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"How to" Series: Observation

One of the most widely used, and effective tools in the HF practitioners toolbox is observation. Don't be fooled, this isn't always as easy and simple as it may seem. It takes time to 'get your eye in', to see what you need to see. When I first started working in healthcare, observation was mostly seen as an audit function. The first time I'd been asked to wash my hands was by a theatre nurse who said "quick, there's a hand hygiene audit, wash your hands" - I'd been observing in theatres for a few months by then, and I didn't even know where the handwashing sink was in theatres (it was not the scrubbing sink, it was in a side area). I'm sure that experience would be different in COVID times, but the reaction of the staff to the 'observer/auditor' in that they were coming to check up on everyone was a reminder to me about how important your introductory scene setting is.

Background and preparation

I am usually carrying a notepad when I conduct observations (more on the structure within it later). I use this as part of my introductions. I'll explain that I'm there to understand how work is done. I ask the team to show me the challenges they face in the environment - often I will try and use a locally relevant example to illustrate what I mean. If I'm in theatres I might say " you know in an arthroscopy when the lighting makes it challenging to see the equipment...". Then I'll take consent from the people being observed (if that's part of the project) and offer that they are welcome to see anything I write at any time. I'll also explain the purpose of the observations, why they're important and how I'll use what I see.

There are 2 main types of observations, structured and unstructured (which can blend into ethnographic research - that is not covered here). I will add a category that I find most helpful which is semi-structured.

Structured observation

Structured observation is when what you are setting out to observe is clearly defined before you start. This is most like the audit situation described above (although hopefully without the staff reaction). There are different categories of what you might like to observe:

  • Timing: timing how long a process or a particular task takes

  • Behaviours: there are a number of tools that support you to observe and score team behaviours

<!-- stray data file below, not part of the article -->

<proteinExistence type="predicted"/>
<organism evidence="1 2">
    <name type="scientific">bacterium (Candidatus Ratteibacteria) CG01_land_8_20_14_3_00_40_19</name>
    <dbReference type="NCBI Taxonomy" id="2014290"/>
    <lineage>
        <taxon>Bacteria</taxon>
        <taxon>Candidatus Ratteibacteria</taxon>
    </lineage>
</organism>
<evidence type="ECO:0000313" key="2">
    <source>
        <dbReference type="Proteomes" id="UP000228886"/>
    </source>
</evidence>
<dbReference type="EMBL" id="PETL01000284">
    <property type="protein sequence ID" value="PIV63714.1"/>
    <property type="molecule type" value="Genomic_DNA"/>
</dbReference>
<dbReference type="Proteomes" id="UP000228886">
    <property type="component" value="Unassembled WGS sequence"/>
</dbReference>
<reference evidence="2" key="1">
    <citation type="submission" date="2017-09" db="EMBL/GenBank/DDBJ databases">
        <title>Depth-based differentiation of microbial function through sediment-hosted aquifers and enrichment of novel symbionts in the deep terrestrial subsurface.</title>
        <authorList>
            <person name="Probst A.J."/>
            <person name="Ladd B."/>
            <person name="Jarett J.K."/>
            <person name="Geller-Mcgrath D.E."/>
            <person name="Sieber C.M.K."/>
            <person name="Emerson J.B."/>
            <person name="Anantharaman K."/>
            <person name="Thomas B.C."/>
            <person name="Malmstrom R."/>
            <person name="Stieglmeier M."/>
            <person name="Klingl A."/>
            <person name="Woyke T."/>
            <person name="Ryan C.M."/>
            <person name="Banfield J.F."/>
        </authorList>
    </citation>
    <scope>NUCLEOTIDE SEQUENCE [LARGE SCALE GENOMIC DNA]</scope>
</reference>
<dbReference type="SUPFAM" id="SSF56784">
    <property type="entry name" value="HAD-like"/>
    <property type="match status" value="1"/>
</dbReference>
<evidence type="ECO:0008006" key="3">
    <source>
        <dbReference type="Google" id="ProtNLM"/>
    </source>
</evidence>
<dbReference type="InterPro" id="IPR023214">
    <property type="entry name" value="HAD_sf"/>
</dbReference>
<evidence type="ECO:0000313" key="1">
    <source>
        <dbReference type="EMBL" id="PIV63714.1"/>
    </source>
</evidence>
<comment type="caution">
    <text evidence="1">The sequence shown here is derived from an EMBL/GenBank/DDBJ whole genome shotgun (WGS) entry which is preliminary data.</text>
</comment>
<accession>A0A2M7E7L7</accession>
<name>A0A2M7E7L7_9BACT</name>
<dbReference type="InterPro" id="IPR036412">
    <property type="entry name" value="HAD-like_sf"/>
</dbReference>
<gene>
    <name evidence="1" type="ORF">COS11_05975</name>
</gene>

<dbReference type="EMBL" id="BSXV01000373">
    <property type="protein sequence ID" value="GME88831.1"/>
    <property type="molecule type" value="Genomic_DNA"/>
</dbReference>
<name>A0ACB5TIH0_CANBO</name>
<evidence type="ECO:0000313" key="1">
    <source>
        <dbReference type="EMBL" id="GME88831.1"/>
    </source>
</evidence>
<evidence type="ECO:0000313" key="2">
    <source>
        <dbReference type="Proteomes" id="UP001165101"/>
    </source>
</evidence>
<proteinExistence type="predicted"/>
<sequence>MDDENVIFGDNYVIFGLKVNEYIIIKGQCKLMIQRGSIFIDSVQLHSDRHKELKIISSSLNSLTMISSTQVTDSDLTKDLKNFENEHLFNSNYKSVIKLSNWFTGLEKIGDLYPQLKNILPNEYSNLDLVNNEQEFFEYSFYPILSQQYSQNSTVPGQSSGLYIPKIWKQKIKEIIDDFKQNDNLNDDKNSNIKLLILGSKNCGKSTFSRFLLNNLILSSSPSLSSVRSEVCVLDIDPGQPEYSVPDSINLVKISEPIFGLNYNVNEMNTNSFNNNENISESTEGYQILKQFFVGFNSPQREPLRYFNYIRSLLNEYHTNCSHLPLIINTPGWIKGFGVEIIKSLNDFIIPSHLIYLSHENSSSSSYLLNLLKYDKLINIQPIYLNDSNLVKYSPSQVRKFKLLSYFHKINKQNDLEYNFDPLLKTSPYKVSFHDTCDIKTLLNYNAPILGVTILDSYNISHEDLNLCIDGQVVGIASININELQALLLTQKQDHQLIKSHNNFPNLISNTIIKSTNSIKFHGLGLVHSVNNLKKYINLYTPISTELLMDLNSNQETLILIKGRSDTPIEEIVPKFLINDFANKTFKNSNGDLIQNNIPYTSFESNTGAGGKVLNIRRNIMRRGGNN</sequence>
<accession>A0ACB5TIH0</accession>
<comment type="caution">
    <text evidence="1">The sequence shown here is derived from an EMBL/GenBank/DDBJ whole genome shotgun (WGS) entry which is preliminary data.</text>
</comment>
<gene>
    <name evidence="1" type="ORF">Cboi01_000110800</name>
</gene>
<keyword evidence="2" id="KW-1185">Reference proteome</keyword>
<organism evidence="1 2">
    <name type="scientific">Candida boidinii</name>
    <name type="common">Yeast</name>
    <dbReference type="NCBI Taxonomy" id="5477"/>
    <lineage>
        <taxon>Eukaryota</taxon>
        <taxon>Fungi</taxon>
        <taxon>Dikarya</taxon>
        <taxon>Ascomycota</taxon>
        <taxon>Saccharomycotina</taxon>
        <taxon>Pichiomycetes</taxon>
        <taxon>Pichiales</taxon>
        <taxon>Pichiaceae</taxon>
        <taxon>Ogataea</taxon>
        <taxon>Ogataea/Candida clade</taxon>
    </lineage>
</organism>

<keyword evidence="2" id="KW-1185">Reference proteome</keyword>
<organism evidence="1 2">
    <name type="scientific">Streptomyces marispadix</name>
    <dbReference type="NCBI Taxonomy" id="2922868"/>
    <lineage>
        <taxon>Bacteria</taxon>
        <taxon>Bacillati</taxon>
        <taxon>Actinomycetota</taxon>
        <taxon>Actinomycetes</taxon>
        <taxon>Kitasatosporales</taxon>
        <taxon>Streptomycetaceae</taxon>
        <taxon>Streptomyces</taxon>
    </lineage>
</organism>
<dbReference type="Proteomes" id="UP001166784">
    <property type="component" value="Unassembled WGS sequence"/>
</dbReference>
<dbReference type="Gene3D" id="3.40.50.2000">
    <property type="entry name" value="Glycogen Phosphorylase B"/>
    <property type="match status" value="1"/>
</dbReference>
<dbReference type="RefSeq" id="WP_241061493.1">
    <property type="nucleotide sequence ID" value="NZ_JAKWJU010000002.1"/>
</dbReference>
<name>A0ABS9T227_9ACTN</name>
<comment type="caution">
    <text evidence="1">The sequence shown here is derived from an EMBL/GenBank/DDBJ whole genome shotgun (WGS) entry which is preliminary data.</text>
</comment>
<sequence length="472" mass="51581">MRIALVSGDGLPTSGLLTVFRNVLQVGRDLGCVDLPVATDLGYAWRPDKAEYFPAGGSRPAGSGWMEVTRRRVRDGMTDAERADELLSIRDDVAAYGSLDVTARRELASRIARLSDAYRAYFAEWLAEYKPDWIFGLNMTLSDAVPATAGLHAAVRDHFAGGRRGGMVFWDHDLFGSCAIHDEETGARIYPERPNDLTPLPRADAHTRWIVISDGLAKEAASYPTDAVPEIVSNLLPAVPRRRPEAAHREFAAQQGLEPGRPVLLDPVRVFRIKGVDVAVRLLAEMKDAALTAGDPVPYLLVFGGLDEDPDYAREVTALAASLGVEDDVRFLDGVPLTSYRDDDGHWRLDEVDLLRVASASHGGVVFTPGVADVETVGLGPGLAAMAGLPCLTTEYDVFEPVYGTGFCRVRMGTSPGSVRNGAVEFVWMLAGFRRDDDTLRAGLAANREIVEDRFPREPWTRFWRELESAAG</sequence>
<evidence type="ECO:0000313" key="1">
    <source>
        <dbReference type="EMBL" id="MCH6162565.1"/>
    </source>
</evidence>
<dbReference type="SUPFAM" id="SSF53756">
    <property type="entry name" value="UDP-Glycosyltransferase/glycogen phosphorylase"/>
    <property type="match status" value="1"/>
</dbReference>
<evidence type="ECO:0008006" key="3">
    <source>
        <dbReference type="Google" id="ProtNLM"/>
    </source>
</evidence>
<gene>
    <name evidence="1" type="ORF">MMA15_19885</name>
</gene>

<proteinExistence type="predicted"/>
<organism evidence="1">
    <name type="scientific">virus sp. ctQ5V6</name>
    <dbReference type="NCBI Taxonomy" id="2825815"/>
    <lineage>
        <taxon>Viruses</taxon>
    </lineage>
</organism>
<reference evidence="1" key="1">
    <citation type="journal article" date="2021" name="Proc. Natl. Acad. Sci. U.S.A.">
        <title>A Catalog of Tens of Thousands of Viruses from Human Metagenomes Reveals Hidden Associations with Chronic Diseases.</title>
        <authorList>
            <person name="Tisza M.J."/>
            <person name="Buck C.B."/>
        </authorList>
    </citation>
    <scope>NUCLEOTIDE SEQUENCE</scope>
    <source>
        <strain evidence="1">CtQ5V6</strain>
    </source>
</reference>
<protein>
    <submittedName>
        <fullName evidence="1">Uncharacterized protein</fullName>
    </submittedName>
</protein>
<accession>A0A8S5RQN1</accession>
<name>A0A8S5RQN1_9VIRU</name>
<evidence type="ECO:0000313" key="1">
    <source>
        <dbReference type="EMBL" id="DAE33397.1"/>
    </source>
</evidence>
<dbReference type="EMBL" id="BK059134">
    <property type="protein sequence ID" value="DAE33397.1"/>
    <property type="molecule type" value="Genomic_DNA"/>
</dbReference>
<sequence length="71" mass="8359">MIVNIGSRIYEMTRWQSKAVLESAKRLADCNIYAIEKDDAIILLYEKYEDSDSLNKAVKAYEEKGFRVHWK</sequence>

• Activities: whether a certain task is done (e.g. have the team done the WHO surgical safety checklist)

  • Completeness: whether all the steps are done within a process e.g. xx discussed for xx% of patients on ward round

  • Counting: the number of distractions/errors in a process, often with added contextual detail.

There are many studies in healthcare based on this methodology. These 2 describe the methods in detail.

Unstructured observation

The role of unstructured observation is when you want to be open about what you might see. This is useful for idea generation e.g. new opportunities for design might emerge. You can also use unstructured observation to inform what you might collect in a more structured format - i.e. build your list of what you want to look at in more detail.

Unstructured observation allows you to switch your focus around an area of work, and not get too caught up in looking for one particular thing. However, what I would say for a novice is that it can be quite daunting. Just observing to 'see what you see' can be overwhelming at times, you don't know what to write down, and when questioned by staff it can be challenging to explain what you're looking at. This is where semi-structured observation comes in...

Semi-structured observation

I have been using the Systems Engineering in Patient Safety model to add structure to my observations for years. [add link to document here]

Recently myself and Paul Bowie have realised we've both being doing the same, so have put together a prompt sheet, which we've made open for people to use as they wish. See the link below - I'd welcome any feedback on this, let me know what you find helpful, or what you'd like me to add. The Healthcare Safety Investigation Teams are using a slightly adapted version in some of their investigations.

In situ Structured Observation Guide ISO
Download • 170KB

Your challenge, should you choose to accept, is to try out some observation as part of your work, I promise you'll 'see' something you never have before - and as easy as that you have a new/refined tool in the box.


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